Technics 1200 or Goldring GR-1.2?

I have both of these tables with the Goldring having a Rega RB-250 replacing the stock Rega clone arm with the inferior bearings.

I need to thin the herd and want to hear your opinions on which table would be the one to keep.

As of right now I am preferring the solidity and slam of the Technics but I feel that the Rega is a bit more musical.

I have considered buying the armboard to mount the Rega arm on the Technics. Does anyone have any experience with that?
I still have the stock arm on my SL1210 M5G, but that model has upgraded tonearm wire from the standard SL12x0's. I also added KAB's fluid damper.

There are several inexpensive tricks that enable your SL1200 to keep its slam and pace and improve its musicality and inner detail:

1. LPGear ZuPreme (or Sumiko) headshell. Very rigid, non-resonant, and has built-in azimuth adjustment.

2. KAB fluid damper: A little fluid will do ya. Too much and you kill the liveliness and detail. The damper reduces the tonearm/cartridge resonant peak and enables the tonearm to use a wider variety of cartridge weights and compliances.

3. Turntable mat: I use a discontinued Oracle Groove Isolator sorbothane mat. If I didn't have that I'd probably get a Herbies Way Excellent Mat. With the right mat, flicking the platter with your finger changes from a "ping" to a non-resonant thunk.

4. Wrap the tonearm with lightweight Teflon plumber's pipe thread tape. It weighs next to nothing and will kill that upper midrange glare in the Technics. After all these years, it was just that hollow aluminum tonearm ringing.

5. Get a record grip or weight. I use a KAB rubber grip. Another low-cost solution is the Clearaudio acrylic clamp.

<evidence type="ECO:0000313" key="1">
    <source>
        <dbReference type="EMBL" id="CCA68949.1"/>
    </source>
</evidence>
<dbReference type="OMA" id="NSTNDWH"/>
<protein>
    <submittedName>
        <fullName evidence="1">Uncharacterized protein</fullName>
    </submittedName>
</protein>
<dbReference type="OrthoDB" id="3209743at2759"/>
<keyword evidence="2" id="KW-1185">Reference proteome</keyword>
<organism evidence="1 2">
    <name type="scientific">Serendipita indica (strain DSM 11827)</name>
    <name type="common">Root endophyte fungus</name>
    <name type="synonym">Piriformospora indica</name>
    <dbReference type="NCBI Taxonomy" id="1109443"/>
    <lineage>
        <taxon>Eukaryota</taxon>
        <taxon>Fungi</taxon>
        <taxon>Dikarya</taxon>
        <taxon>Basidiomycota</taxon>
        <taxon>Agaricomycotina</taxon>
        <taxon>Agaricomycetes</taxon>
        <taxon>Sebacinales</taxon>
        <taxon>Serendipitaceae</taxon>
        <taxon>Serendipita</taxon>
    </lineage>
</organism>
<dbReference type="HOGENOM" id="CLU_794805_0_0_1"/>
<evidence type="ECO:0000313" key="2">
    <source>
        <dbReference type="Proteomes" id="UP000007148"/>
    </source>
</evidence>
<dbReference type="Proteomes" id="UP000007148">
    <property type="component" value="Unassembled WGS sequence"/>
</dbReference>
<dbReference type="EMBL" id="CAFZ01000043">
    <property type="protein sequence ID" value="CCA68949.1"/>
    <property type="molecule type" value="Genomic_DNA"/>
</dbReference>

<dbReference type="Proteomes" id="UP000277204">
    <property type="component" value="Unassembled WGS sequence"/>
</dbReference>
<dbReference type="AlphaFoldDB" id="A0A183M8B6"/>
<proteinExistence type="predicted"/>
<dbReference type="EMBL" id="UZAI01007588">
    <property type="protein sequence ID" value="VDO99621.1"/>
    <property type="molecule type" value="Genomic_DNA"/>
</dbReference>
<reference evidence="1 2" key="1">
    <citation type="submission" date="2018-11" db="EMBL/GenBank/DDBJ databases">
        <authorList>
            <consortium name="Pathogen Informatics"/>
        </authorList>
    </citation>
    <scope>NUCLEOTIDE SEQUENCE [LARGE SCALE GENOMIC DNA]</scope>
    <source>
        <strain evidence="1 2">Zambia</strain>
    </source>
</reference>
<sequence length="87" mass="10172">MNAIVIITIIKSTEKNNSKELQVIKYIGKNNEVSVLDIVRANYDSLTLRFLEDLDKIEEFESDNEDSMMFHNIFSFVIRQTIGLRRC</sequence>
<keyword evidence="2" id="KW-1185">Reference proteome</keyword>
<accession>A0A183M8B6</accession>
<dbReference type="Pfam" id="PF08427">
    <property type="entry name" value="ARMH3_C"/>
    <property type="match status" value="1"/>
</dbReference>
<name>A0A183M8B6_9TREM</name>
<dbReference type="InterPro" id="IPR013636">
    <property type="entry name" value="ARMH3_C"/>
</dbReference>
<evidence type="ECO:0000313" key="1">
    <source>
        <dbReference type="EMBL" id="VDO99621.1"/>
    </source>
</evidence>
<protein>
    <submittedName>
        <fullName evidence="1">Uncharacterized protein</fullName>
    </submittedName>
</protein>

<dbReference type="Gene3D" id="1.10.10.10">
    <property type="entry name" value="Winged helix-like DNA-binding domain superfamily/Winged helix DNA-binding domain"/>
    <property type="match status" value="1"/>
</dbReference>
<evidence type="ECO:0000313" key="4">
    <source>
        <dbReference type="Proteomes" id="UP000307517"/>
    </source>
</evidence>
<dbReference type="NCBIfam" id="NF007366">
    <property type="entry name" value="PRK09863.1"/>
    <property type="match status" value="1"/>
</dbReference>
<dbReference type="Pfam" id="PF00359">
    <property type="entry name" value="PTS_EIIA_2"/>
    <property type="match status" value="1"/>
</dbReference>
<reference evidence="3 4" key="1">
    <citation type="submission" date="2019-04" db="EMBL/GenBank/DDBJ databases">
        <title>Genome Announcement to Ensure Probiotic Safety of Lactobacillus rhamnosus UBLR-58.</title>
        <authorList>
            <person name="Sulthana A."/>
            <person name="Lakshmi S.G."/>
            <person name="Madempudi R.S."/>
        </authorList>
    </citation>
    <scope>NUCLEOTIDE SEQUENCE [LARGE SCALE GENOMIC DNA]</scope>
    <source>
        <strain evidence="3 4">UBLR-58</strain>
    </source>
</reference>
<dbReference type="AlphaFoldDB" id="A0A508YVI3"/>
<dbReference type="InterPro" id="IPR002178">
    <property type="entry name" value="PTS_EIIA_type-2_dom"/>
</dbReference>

6. Replace the stock feet with something else, depending on your budget. There are the Isonoe Footers available from KAB. I use the threaded brass cones available from PartsExpress for about $25. I take the points off these cones and sit the concave depressions on top of some Vibrapod Cones, which then sit on Vibrapod Isolators. If you don't want to go to all that trouble, just get four Vibrapod Cones, take off the stock feet, and place the threaded sockets in the turntable base directly on the Vibrapod Cones.

7. Platform your turntable. I situate my turntable with the brass cones and/or Vibrapods onto a thick butcher block cutting board. I place the cutting board on a pair of 18" wide silicon gel keyboard wrist pads. This isolation platform drains extraneous mechanical energy out of the turntable base and prevents most room vibrations from getting picked up by the stylus.

Out of the box, the Technics' big weakness is inner detail. With the tweaks I've outlined above, the musicality and overall smoothness are excellent and the inner detail is a noticeable strength. Yet the original good things--bass extension, tightness, rhythm, pace, thump and slam--are all still there.

All those tweaks come to a couple hundred bucks, but if I wanted, I could still get a Jelco, SME, or Rega-style armboard and take its performance up to a higher plane. With the Rega armboard, you can also install the hotrodded JA Michell tonearm or just about any tonearm offered by Origin Live.
I've changed out the arm on my 1210MKII. I used a step by step Youtube video for disassembly. Installing the new arm was easy and fast. A fun afternoon project.
I've had both and its so close I would keep the Tech for that lovely torque with a record brush.
I had a top Sansui once(909?) that sounder better than either one.
IMHO the biggest fable in Audio was/is that Jap DD's don't sound good.
For a cheap thrill try a Sony X-5 or 6 .
I'm too indecisive...I'm just going to keep them both and keep saving away until I can make a significant upgrade in the future.

I think that significant upgrade is going to be some sort of idler-wheel drive turntable, either a Lenco or Garrard. I need torque!